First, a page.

Community Choice Policy
Legislative Session Results 2015/16
During the 2015/16 two-year California legislative session, which came to a close on August 31st, the Center for Climate Protection engaged on several important bills with climate and energy implications. Below is a run-down of some of them, and how they fared in the legislature. Note that at the time of this update, several of the bills, though passed by the legislature, remain to be signed by the governor. Highlights from this year include the allocation of cap and trade revenues, and substantial efforts to reform the CPUC.
Cap and Trade Revenue
In the closing hours of the session, the legislature and the Governor worked out a deal on how to spend about $900 million of the state’s current $1.4 billion in cap and trade revenue. This new agreement allocates $135 million for transit projects such as intercity and commuter rail systems, $133 million for the state’s main subsidy program for low and zero-emission vehicles, $80 million for a second subsidy for low-income Californians living in poorer parts of Los Angeles and the San Joaquin Valley, and about $140 million for grants to low-income communities for home and business energy upgrades. Multiple bills enable this agreement.
SB 32 (Dependent upon passage of AB 197), Pavley. This bill continues and reinforces California’s GHG reduction efforts initiated with AB 32’s “Global Warming Solutions Act” of 2006, set to expire in 2020. Among other important provisions, SB 32 requires the Air Resources Board to ensure that statewide GHG emissions are reduced to at least 40% below the 1990 statewide GHG emissions level no later than December 31, 2030. Signed by the Governor 9/9/16.
SB 215, Leno. This bill is the final remaining effort on the part of the legislature to reform the CPUC. It is the bill that ultimately took the place of ACA 111 and AB 2903, and others with a similar aim. On the Governor’s desk.
SB 286, Hertzberg. Would have expanded Direct Access. Died in the Senate in early 2016.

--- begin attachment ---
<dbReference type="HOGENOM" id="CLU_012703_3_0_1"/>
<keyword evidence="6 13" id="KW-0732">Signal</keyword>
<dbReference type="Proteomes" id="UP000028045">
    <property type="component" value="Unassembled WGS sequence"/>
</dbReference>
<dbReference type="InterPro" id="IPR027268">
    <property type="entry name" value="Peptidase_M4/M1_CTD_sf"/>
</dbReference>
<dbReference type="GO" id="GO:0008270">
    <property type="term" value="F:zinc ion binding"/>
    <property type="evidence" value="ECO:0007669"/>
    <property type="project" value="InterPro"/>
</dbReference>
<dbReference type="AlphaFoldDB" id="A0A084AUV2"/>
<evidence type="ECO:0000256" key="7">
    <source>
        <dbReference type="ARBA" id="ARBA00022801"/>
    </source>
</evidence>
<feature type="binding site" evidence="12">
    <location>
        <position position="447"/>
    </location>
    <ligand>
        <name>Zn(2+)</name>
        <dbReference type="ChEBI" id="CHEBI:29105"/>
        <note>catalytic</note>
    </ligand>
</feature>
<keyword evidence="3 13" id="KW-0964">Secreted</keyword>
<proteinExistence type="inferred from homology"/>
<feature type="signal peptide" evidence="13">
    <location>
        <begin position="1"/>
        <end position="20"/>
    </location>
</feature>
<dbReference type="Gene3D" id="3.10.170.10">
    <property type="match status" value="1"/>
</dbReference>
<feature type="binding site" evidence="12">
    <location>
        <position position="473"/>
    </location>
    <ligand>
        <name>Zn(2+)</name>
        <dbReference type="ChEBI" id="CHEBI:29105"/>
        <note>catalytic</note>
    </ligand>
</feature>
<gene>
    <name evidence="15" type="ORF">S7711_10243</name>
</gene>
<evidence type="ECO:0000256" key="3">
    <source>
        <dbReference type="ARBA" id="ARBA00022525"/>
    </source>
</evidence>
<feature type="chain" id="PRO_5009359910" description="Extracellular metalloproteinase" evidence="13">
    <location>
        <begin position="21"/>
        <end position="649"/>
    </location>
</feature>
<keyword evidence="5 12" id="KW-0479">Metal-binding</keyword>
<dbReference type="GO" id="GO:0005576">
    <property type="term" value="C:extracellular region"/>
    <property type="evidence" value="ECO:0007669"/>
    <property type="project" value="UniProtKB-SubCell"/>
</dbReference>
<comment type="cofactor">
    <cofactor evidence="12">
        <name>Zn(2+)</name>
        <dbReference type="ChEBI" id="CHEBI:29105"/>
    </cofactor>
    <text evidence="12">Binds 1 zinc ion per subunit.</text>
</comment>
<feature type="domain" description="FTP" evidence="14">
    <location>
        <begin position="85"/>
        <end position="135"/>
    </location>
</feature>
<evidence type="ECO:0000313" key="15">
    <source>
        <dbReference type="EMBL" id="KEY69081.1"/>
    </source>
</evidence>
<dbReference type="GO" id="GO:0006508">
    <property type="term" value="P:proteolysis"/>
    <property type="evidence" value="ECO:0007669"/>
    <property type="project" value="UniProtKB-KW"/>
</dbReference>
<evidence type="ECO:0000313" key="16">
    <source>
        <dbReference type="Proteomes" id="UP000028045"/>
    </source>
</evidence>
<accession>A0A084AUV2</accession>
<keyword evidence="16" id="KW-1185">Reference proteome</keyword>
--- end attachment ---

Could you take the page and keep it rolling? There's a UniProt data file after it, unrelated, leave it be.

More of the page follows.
SB 1030, McGuire. This bill extends the state’s authorization of the Sonoma County Regional Climate Protection Authority indefinitely. The existing authorization would have expired in 2019 and the RCPA would be forced to dissolve in that year.
SB 1383, Lara. Addresses short-lived climate pollutants such as methane from dairy and livestock, organic waste, and landfills. On the Governor’s desk.
AB 197, Garcia (Enables SB 32). Creates the Joint Legislative Committee on Climate Change Policies and requires the Air Resources Board to prioritize direct emission reductions and consider social costs when adopting regulations to reduce GHG emissions beyond 2020. Signed by the Governor 9/9/16.
AB 1110, Ting. This bill aims to establish a program under which entities offering electric services in California disclose accurate, reliable, and simple-to-understand information on the sources of energy, and the associated emissions of GHGs, that are used to provide electric services. Thanks to your phone calls and emails, this bill was amended favorably – a stakeholder process will be carried out during 2017 to arrive at an agreed upon standard methodology for GHG accounting and reporting. On the Governor’s desk.
AB 2722, Leyva. This bill creates the Transformative Climate Communities Program, to be administered by the Strategic Growth Council. The program will fund the development and implementation of neighborhood-level transformative community climate plans that include multiple, coordinated greenhouse gas emissions reduction projects that provide local economic, environmental, and health benefits to disadvantaged communities. On the Governor’s desk.
Four energy storage-related bills were adopted, mostly affecting the large utilities.